16 July 2007

Atheists and Difference in Kind

Originally posted on The American Thinker website.

This past weekend, the Washington Post published two pieces: one by Michael Gerson titled "What Atheists Can't Answer" and a response by Christopher Hitchens. Gerson poses the question of what would happen if the idea of God were removed from moral questions; where would our guiding principles come from? Hitchens response is indirect, choosing to challenge the idea that religious teachings throughout history are morally ambiguous at best and horrifically immoral in general.

I find it interesting and telling that atheists, specifically Hitchens in this case, tend to source human failings to God when discussing the immorality of religion. In this way, God is blamed for all manner of evil acts. What is more reasonable (and expectable, given the naturally imperfect state of man) is that those who use religion to perpetrate evil are not religious at all, but rather use the faith of others as a means to power.

Ironically, whereas a religious believer can readily state that God is beyond human knowledge, the atheists apply the attributes of God to man - notably to the atheists themselves. They seem unable to consciously detach what God is from what they know man is. In this way and through their arguments, they raise man to God-like levels of thought and perfection and simultaneously downgrade the idea of God (which they reject anyway) to a somewhat human level. This equivocation of beings that are different in kind muddles the argument so as to result in comparing apples and airplanes, thinking both are the same. The inability to see a difference in kind between the mortal and the divine irrecoverably clouds Hitchens' argument.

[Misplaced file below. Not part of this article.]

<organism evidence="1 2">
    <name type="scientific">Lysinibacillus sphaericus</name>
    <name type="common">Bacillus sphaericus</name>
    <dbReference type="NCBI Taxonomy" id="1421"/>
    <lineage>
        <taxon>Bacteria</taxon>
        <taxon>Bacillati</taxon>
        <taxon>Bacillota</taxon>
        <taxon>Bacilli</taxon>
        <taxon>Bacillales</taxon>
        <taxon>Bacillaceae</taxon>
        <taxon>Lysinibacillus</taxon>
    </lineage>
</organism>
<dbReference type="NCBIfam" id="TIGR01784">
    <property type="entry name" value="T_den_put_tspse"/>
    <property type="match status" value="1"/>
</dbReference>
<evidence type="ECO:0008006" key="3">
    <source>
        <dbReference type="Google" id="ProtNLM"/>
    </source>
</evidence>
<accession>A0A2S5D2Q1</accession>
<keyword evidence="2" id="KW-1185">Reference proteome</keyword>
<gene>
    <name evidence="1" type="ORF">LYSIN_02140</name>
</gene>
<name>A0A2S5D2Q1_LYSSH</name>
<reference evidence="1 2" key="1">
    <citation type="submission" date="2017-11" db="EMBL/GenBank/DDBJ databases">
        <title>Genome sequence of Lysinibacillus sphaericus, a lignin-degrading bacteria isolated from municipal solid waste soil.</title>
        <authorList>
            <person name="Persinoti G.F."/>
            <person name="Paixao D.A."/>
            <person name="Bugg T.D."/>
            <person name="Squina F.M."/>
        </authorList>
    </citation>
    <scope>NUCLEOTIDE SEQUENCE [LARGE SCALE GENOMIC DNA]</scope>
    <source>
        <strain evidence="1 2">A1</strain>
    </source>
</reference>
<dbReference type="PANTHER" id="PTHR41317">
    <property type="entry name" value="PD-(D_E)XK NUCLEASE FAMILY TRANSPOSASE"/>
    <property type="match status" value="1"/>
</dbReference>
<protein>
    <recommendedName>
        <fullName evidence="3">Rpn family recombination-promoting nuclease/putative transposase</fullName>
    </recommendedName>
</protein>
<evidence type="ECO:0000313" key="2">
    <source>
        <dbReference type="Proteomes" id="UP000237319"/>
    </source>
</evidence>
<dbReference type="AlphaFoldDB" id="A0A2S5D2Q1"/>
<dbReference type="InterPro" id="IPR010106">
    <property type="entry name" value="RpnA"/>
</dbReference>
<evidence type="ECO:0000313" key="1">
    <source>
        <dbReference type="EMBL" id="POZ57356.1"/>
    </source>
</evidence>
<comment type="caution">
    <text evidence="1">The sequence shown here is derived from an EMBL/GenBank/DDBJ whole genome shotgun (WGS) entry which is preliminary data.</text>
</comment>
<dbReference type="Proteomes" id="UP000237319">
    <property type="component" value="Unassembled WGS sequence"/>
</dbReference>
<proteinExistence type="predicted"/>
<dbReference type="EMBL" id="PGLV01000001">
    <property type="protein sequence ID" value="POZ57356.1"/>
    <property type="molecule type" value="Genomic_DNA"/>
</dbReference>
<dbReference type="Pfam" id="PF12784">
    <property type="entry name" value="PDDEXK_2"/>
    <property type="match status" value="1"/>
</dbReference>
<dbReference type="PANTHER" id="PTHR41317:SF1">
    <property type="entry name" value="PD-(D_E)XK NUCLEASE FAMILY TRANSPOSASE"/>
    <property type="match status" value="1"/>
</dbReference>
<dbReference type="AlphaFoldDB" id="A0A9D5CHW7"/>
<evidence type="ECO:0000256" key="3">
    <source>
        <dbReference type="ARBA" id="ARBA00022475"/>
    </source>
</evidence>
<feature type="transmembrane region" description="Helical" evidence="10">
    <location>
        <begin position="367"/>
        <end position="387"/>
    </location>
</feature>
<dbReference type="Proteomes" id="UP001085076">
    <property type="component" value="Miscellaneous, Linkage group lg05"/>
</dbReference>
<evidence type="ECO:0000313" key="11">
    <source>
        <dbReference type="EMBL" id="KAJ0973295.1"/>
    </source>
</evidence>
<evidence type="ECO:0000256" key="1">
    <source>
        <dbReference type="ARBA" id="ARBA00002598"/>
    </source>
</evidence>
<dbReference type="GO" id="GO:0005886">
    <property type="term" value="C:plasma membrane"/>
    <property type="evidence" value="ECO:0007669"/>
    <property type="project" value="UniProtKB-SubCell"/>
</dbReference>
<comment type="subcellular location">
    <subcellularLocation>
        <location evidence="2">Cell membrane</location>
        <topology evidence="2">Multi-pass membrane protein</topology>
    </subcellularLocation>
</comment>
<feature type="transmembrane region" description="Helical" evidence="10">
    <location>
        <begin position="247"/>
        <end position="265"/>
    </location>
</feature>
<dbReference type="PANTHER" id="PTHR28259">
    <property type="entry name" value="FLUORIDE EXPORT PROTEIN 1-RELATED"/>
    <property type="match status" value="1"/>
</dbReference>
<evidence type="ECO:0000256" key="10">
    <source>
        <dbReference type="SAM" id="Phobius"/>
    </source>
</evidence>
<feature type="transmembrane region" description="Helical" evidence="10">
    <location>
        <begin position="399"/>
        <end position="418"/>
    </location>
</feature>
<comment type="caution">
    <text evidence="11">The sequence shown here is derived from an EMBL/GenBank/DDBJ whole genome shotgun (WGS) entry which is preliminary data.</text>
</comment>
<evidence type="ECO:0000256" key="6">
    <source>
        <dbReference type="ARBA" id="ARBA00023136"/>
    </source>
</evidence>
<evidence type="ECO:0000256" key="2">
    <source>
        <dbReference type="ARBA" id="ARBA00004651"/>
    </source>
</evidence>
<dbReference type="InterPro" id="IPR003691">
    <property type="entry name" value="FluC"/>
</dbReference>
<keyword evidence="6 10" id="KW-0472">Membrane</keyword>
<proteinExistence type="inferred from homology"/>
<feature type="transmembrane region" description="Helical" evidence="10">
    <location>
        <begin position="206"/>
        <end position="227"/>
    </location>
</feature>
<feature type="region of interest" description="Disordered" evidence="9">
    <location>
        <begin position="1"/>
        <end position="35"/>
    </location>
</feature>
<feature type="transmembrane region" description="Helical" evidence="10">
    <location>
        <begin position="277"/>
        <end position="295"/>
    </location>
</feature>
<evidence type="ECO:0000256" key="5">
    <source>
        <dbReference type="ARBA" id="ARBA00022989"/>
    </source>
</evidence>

In the end, I think that history has shown again and again what happens when people reject, en masse, the idea of God. Like perversions of the idea of God (which Hitchens eagerly puts forward as examples), rejection leads to totalitarianism and inhumanity toward theist and atheist alike.

2 comments:

Paul Sheats said...

I find it extremely hard to believe that you really interpret Hitchens' response to Gerson as indirect. How is one supposed to judge the "morals" of religion if one cannot examine religious teachings throughout history? The Bible has some noteworthy moral guidelines, but after all, it's just a book. Isn't the point that how Christians actually behave is what shows the alleged superior morality of the believer? And you are mistaken in your description of atheists as those who "tend to source human failings to God when discussing the immorality of religion. In this way, God is blamed for all manner of evil acts." To the contrary, atheists blame those who are actually responsible for evil acts. It is a contradiction in terms for an atheist to blame God for anything. And I have a hard time understanding you when you state that "a religious believer can readily state that God is beyond human knowledge." This is circular logic taken to the extreme. I always find it amusing when a theist attempts to hide God behind the proverbial "curtain" of unknowability when his beliefs are questioned. Additionally, your argument that Hitchens' "inability to see a difference in kind between the mortal and the divine irrecoverably clouds Hitchens' argument" presupposes that there actually is a "divine," which I am quite willing to bet that Mr. Hitchens would reject outright.

Bob M. said...

Paul,

Thanks for your comments. I'll post mine tomorrow at the latest.

Thanks for reading.

Bob M.